23 Cheapest European Cities & Airports to Fly into in 2020

Budapest RiverviewSo many of us starting in the US or Canada will be visiting multiple cities when we tour Europe that we have the luxury of flying into several different destinations. But with the airline business changing so rapidly, how do we know which are the cheapest cities to fly into?

Not too many years ago the cheapest flights into Europe were almost always into the largest and busiest airports, which are in London, Frankfurt, Paris, and Amsterdam, but times have changed. Now those are sometimes the most expensive airports to fly into within Europe, so savvy travelers on multi-stop trips are better off starting elsewhere. The cheapest international flight destinations from the USA are largely in Latin America, but many of them are also the top cities in Europe.

How Was The Test Done?

For each city tested we found the cheapest fare starting from the 5 largest cities in the US (New York, Los Angeles, Chicago, Houston, and Atlanta) along with Canada's largest city (Toronto) in early August, and the cheapest fare in mid October. Then we averaged the two fares and then averaged the fares into all 6 cities into on Index number. The cheap flights to Europe from the USA are mainly from the east coast, as you'd imagine, but there are many great deals from other regions as well.

Needless to say, the rankings starting in individual cities can vary from the combined list, but generally they aren't far apart. A bit surprisingly, only a handful of the cheapest flights were non-stops, so almost everyone will be changing planes exactly once in each direction over the Atlantic. The cheapest flights from New York to Europe are often non-stops, but from most other cities you have to change planes to get a decent fare.

How To Use The List Below

Prague castleEspecially since many of the cheapest cities below are remote, the obvious strategy is to keep going down the list until you come across one of the cities you intend on visiting. Hopefully you can then find a cheap flight and use that as a hub to explore other cities by rail or low-cost airlines.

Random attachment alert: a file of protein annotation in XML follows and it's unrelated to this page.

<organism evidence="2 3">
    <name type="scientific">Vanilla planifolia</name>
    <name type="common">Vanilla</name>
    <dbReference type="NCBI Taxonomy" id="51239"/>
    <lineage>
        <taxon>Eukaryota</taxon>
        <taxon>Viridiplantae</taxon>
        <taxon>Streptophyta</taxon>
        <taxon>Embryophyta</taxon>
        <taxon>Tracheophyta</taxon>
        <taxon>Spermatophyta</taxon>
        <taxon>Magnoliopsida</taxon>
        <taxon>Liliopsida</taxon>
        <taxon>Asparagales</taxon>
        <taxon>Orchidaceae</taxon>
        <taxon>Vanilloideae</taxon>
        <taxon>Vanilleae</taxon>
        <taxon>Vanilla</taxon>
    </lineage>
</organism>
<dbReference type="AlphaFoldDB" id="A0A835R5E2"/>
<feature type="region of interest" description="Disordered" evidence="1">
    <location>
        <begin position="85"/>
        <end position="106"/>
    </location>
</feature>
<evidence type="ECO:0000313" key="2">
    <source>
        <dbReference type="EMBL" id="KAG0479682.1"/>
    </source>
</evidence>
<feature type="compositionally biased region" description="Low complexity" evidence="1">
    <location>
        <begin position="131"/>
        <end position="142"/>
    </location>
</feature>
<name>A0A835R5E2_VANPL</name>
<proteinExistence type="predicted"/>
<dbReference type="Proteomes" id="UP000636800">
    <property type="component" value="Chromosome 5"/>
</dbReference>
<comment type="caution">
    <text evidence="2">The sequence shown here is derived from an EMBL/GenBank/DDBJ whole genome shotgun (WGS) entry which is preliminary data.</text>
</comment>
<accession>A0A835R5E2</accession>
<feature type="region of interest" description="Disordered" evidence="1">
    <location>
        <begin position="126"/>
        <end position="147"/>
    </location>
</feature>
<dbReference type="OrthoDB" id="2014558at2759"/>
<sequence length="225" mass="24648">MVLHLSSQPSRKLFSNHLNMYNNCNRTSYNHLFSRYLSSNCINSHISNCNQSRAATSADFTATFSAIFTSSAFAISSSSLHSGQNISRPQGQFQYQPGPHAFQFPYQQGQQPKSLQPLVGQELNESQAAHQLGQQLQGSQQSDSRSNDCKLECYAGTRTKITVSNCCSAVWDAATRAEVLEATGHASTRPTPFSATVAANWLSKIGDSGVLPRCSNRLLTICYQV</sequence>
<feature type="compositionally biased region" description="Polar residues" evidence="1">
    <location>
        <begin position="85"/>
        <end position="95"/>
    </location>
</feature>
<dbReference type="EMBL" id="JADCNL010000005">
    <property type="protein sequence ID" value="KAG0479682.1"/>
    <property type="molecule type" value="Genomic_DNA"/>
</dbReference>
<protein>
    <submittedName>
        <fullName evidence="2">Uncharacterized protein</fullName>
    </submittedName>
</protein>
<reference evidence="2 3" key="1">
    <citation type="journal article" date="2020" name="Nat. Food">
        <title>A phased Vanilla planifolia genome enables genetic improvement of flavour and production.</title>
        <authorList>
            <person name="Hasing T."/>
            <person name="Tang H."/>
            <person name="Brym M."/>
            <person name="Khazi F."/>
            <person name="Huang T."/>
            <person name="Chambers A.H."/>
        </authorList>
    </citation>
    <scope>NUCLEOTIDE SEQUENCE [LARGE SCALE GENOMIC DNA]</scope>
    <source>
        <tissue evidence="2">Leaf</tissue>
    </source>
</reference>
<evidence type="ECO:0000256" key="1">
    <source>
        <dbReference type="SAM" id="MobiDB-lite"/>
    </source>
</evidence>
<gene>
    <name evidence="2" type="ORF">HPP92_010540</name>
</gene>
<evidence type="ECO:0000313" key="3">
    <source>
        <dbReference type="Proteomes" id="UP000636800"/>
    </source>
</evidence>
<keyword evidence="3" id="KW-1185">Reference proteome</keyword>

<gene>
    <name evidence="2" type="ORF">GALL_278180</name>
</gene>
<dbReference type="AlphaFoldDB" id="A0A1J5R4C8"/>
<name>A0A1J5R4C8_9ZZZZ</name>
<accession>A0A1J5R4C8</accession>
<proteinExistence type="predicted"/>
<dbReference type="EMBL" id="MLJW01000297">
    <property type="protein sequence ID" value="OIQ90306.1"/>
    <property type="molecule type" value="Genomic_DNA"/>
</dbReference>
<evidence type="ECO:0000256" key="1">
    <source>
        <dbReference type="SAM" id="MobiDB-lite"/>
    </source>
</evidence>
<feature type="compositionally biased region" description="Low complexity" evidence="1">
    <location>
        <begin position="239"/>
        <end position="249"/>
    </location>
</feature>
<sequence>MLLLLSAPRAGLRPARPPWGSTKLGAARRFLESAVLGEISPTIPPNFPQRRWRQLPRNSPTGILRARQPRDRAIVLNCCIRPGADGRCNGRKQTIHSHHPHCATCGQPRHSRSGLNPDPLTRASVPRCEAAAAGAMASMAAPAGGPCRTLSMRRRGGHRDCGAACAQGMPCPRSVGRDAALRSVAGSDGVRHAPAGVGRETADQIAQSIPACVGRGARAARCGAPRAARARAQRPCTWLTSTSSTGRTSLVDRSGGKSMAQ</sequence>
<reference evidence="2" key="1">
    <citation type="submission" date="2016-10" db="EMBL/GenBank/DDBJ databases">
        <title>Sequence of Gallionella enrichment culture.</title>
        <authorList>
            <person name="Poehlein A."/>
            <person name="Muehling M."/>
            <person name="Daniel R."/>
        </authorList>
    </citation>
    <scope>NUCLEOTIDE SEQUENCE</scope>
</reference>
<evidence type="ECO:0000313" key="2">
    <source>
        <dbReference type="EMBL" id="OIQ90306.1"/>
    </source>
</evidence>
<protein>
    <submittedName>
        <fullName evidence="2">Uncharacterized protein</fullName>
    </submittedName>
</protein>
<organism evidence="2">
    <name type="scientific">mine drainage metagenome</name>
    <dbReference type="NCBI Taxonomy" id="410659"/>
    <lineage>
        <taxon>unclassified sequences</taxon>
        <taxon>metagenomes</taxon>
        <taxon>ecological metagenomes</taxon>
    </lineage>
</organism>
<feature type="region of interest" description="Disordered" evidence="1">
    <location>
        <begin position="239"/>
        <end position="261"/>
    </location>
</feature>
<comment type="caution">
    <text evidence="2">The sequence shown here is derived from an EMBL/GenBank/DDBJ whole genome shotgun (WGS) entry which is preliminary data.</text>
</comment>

Overall, the differences in fares from the top to the bottom of this list are not great enough to justify flying into one and then booking another separate round-trip to your final destination on a low-cost airline, though in some cases it might work out cheaper. The cheapest international flights from Atlanta are often strangely expensive because Delta dominates that airport to such a large degree.

Related information

23 Cheapest European Cities & Airports to Fly to in 2020

(prices shown are cheapest summer/autumn – average)

Paris, France

City code: PAR
Charles de Gaulle Airport (CDG)
Orly Airport (ORY)

Charles de Gaulle Airport is another of Europe's largest and best connected, plus the main hub of Air France. In our 2017 tests we found some very competitive flights starting from some cities (New York, Chicago, and Toronto), but more expensive from others. You might find that flying into another city and then moving on to Paris is cheaper unless you are starting from NYC or Toronto.

  • New York City: $264/$200 – $232
  • Chicago: $388/$366 – $377
  • Los Angeles: $707/$685 – $696
  • Houston: $660/$685 – $673
  • Atlanta: $646/$607 – $627
  • Toronto: $683/$489 – $586
  • Index average: $532

London, England

City code: LON
London Heathrow Airport (LHR)
Gatwick Airport (LGW)
London Stansted Airport (STN)
Luton Airport (LTN)

London has 4 major airports (plus London City Airport for short-haul flights) and the cheapest trans-Atlantic fares could be into any one of them. Heathrow is the busiest, but Gatwick is often the cheapest by a little. Starting with our 2016 tests, London actually had some very competitive airfares for the first time in quite a few years. If you want to start your vacation in London, then this year you should be able to get a fairly cheap flight.

  • New York City: $339/$293 – $316
  • Chicago: $477/$471 – $474
  • Los Angeles: $524/$390 – $457
  • Houston: $968/$726 – $847
  • Atlanta: $837/$682 – $760
  • Toronto: $459/$416 – $438
  • Index average: $549

Amsterdam, Netherlands

Amsterdam Airport Schiphol (AMS)

Europe's 4th busiest airport has nonstop connections to destinations around the world as the main hub of KLM. Amsterdam is a good airport for bargains once again.

  • New York City: $276/$237 – $257
  • Chicago: $389/$475 – $432
  • Los Angeles: $642/$616 – $629
  • Houston: $701/$653 – $677
  • Atlanta: $689/$702 – $696
  • Toronto: $648/$621 – $635
  • Index average: $554

Brussels, Belgium

Brussels Airport (BRU)

The home of Brussels Airlines, which flies nonstop to New York-JFK, this airport is also served by most of Europe's majors so fares are competitive.

  • New York City: $433/$272 – $353
  • Chicago: $482/$567 – $525
  • Los Angeles: $567/$543 – $555
  • Houston: $671/$680 – $676